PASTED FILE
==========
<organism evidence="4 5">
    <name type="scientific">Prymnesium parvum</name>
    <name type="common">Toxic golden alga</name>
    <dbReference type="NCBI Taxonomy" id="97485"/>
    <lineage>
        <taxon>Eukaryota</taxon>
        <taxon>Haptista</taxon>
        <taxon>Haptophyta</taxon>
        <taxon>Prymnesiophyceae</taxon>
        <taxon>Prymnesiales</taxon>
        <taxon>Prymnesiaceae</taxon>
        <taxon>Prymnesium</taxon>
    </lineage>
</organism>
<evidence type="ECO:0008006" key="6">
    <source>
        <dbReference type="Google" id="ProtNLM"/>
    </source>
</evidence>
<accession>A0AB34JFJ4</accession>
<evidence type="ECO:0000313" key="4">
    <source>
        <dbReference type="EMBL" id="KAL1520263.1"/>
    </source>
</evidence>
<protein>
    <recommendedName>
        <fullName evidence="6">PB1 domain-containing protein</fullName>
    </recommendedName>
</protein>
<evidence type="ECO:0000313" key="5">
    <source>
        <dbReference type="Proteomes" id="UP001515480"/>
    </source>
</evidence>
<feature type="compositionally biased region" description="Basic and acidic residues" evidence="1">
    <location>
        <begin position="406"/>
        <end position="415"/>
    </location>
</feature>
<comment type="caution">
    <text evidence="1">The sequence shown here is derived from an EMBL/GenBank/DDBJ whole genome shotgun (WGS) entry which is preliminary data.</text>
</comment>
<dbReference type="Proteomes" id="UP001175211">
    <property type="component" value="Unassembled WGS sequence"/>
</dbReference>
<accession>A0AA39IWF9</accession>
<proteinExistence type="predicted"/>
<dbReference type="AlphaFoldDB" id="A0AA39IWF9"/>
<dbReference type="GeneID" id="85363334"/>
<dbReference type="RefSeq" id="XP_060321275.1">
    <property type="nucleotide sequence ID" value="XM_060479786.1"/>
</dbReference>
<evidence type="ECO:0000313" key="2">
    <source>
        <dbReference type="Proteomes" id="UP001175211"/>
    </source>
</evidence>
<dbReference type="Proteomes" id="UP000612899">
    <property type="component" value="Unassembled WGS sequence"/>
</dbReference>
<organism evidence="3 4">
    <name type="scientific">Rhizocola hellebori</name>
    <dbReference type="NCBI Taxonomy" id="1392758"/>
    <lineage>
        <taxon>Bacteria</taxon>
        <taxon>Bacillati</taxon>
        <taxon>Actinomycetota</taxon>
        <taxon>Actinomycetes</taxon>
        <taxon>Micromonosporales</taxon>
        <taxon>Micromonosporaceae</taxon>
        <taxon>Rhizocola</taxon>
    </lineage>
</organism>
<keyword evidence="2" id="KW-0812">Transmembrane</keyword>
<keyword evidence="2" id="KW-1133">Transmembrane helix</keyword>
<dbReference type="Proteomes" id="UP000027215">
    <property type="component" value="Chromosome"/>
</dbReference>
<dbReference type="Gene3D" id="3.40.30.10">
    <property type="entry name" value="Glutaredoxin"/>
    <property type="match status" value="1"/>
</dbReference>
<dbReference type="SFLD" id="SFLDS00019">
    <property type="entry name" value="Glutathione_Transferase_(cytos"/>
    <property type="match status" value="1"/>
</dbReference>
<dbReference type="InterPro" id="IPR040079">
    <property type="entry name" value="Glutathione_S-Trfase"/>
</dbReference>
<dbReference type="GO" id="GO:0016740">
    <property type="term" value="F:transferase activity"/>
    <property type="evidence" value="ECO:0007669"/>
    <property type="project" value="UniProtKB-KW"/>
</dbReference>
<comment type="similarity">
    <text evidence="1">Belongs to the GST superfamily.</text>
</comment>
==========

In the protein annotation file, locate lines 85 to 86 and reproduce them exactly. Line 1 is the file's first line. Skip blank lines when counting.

<dbReference type="SFLD" id="SFLDS00019">
    <property type="entry name" value="Glutathione_Transferase_(cytos"/>